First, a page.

Without care, estate planning can benefit former spouses
1/27/2016 | Kaplin Stewart Blog
When most Pennsylvania spouses go through a divorce, it is in the hope of severing all ties with their former spouse. Those who share children may have to maintain a degree of cooperation until their kids are grown, but very few divorced spouses will continue to take an active interest in the lives of their former husband or wife. Even so, without the proper level of estate planning effort, it is possible to provide one’s ex with a substantial financial windfall in the event of death.
This occurs because many people fail to update their beneficiary designations after they divorce. They may change their will, and will begin choosing a different person or persons to inherit any new accounts. It is not uncommon, however, for individuals to overlook accounts that already exist, and where their former spouse remains listed as the beneficiary.
No matter what is stated in a will, beneficiary designations will prevail. That means that an old life insurance policy or retirement account that still lists a former spouse as beneficiary will be paid out to that individual, no matter what other provisions have been taken to avoid that outcome. The same is true for bank accounts, investment accounts and pensions from previous places of employment.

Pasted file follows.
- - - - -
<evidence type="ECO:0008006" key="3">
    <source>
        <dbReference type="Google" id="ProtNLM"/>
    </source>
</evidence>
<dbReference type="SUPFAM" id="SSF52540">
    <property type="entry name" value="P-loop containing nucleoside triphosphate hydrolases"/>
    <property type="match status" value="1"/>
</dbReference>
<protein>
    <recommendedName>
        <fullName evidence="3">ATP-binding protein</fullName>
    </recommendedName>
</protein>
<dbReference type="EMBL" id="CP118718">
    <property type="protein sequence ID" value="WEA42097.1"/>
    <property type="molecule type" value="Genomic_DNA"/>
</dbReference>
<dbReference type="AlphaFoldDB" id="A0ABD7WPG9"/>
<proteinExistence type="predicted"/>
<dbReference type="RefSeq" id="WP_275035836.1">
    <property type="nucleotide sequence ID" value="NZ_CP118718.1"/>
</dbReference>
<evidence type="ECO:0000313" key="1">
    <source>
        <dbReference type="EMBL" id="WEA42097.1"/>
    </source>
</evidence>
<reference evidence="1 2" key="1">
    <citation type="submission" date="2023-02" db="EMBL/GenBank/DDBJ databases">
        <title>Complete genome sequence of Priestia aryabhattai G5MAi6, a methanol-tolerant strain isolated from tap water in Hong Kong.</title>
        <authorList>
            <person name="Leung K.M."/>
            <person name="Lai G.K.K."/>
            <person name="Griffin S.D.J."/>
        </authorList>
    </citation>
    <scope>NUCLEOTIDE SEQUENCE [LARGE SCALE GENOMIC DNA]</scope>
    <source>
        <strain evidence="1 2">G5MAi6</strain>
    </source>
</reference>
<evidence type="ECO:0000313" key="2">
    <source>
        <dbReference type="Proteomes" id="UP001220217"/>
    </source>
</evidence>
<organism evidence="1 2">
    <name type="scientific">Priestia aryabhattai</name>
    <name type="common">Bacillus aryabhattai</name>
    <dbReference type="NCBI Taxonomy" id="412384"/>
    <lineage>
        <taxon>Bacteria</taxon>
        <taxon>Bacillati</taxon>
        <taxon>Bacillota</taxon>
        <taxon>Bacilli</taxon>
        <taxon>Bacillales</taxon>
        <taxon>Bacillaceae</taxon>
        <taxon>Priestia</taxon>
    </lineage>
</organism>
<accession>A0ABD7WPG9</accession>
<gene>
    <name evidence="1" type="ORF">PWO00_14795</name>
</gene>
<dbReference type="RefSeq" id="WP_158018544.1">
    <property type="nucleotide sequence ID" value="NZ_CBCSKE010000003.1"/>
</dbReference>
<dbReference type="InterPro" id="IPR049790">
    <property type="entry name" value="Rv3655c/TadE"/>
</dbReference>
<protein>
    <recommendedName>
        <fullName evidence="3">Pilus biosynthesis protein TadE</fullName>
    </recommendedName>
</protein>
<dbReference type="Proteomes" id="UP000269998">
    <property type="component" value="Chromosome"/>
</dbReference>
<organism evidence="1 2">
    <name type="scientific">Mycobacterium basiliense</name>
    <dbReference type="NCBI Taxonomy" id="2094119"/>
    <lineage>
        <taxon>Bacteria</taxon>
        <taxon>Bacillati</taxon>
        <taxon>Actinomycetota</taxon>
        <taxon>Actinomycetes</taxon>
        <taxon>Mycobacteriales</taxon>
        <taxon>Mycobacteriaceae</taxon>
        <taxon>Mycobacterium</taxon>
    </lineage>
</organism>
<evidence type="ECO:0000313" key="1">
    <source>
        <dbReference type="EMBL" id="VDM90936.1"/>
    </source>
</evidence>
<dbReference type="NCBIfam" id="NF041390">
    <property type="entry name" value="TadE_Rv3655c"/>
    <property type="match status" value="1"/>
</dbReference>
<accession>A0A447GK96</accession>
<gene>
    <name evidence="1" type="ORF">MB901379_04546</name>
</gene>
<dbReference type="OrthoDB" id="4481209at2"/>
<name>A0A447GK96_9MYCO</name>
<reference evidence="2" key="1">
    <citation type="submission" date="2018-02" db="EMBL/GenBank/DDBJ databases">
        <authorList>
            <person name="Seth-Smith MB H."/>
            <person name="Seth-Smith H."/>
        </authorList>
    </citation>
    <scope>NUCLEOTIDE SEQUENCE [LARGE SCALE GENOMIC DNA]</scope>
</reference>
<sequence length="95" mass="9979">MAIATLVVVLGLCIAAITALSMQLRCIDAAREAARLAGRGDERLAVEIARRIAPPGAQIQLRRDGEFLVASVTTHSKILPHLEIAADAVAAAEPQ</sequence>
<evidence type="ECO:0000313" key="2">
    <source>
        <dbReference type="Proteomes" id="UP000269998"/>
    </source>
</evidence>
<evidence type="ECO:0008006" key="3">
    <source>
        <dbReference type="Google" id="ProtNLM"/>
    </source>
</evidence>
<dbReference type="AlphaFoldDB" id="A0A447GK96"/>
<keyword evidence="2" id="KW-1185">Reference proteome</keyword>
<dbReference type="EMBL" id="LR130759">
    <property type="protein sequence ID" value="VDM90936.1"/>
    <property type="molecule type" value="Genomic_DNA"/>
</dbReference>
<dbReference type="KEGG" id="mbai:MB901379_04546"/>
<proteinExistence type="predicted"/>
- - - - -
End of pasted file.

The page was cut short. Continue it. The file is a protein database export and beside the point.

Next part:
As people age, many will accumulate a significant number of these accounts. Very few, however, will be conscientious about reviewing the beneficiary designations and updating that information as needed. In addition to the displeasure that comes with the thought of leaving an inheritance to a former spouse, there are also practical considerations. Those funds will be unavailable to one’s current spouse, as well as any children that are not a product of that marriage. That alone should be sufficient motivation for Pennsylvania residents to sit down and go through all of their estate planning documents, including old beneficiary accounts.
Source: USA Today, “Your ex could get rich if you don’t update your beneficiaries“, Jeff Reeves, Jan. 14, 2016